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6 March 2014 1:04 pm ,
Vol. 343 ,
Magdalena Koziol, a former postdoc at Yale University, was the victim of scientific sabotage. Now, she is suing the...
Antiretroviral drugs can protect people from becoming infected by HIV. But so-called pre-exposure prophylaxis, or PrEP...
Two studies show that eating a diet low in protein and high in carbohydrates is linked to a longer, healthier life, and...
Considered an icon of conservation science, researchers at World Wildlife Fund (WWF) headquarters in Washington, D.C.,...
The new atlas, which shows the distribution of important trace metals and other substances, is the first product of...
Early in April, the first of a fleet of environmental monitoring satellites will lift off from Europe's spaceport in...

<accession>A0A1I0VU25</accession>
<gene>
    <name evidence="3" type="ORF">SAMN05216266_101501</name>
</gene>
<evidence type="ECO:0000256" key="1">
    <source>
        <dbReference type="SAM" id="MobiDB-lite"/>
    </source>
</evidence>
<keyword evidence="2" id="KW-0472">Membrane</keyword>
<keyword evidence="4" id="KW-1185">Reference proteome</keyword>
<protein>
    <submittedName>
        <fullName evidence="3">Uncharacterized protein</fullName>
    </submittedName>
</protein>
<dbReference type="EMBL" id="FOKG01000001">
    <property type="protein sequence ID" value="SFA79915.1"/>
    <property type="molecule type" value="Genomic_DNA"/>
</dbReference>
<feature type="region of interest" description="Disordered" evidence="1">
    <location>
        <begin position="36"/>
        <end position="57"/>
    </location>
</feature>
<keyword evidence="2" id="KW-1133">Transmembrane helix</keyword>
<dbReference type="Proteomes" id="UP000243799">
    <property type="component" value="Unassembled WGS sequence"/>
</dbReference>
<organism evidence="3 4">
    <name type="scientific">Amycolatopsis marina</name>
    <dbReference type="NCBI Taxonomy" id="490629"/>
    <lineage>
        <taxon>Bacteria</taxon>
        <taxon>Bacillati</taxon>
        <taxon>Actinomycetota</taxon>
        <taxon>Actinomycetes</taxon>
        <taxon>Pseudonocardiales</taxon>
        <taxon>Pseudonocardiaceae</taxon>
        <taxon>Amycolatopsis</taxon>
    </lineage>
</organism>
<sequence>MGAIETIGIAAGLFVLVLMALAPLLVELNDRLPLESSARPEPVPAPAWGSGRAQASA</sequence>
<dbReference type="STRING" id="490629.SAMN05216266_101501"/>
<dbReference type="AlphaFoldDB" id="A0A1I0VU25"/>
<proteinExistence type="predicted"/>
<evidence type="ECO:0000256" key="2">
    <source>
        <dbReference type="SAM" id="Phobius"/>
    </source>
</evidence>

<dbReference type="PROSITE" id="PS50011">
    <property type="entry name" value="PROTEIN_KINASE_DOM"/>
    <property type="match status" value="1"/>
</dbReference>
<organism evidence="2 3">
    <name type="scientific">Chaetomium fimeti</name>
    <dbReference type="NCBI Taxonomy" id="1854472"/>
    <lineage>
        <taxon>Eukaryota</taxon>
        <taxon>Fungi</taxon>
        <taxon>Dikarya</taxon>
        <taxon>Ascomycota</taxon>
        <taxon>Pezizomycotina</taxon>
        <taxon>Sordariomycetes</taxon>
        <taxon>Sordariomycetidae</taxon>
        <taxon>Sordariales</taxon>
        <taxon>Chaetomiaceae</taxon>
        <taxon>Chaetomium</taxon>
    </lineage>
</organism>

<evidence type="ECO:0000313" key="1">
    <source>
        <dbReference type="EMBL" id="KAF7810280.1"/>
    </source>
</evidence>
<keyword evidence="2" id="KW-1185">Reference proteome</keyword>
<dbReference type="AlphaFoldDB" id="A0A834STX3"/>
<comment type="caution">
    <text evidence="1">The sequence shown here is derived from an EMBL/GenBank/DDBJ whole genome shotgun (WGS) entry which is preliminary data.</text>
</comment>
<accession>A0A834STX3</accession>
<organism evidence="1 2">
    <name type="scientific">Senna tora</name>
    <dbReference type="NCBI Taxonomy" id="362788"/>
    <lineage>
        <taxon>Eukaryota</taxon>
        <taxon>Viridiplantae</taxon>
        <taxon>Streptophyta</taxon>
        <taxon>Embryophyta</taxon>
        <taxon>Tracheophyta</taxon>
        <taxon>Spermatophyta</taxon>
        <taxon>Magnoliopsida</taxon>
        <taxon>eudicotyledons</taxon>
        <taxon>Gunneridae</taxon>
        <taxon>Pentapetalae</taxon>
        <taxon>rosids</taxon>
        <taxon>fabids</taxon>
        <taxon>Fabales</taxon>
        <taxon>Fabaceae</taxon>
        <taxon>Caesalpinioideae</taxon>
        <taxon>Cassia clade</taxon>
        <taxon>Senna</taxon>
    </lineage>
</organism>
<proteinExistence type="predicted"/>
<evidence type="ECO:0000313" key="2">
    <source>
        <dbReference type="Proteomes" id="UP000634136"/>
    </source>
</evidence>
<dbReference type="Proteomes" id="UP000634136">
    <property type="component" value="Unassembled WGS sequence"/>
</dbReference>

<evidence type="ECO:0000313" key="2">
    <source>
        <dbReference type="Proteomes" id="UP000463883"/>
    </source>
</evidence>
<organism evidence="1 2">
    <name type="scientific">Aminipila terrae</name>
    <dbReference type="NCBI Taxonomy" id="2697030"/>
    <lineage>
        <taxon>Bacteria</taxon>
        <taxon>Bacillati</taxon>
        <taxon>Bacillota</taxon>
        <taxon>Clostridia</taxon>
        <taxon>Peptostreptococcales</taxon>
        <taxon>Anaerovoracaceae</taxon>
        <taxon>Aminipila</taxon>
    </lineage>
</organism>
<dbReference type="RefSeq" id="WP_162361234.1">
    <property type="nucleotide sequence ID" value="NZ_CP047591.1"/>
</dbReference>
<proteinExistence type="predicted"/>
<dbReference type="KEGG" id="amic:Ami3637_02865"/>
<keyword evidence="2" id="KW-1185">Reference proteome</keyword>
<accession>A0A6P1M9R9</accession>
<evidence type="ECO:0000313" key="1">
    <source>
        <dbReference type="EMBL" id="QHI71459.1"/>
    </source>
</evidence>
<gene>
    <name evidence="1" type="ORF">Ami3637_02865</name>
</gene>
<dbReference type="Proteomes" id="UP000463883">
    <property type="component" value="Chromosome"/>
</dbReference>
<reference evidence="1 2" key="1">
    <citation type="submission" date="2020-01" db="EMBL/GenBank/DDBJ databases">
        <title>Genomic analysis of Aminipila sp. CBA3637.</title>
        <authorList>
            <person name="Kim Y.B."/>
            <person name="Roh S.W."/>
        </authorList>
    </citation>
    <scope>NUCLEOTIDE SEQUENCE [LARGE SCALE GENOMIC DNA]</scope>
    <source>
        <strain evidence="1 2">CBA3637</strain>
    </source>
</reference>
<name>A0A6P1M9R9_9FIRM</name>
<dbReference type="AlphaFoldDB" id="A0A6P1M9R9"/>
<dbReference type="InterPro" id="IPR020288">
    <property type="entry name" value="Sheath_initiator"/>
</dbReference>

Since 2000, U.S. government health research agencies have spent almost $1 billion on an effort to churn out thousands...
- 6 March 2014 1:04 pm , Vol. 343 , #6175
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United Kingdom Passes on Research Integrity Investigators
7 May 2009 10:48 am
The Times Higher Education reports today that prospects have dimmed in the United Kingdom for a national body that would investigate possible research misconduct. U.K. universities apparently resisted the new scheme, preferring to keep such investigations internal. One proponent of a national research integrity office dismissed such in-house misconduct probes, offering this unusual comparison: "It is a bit like using a condom with hundreds of holes [in it] and calling it safe sex."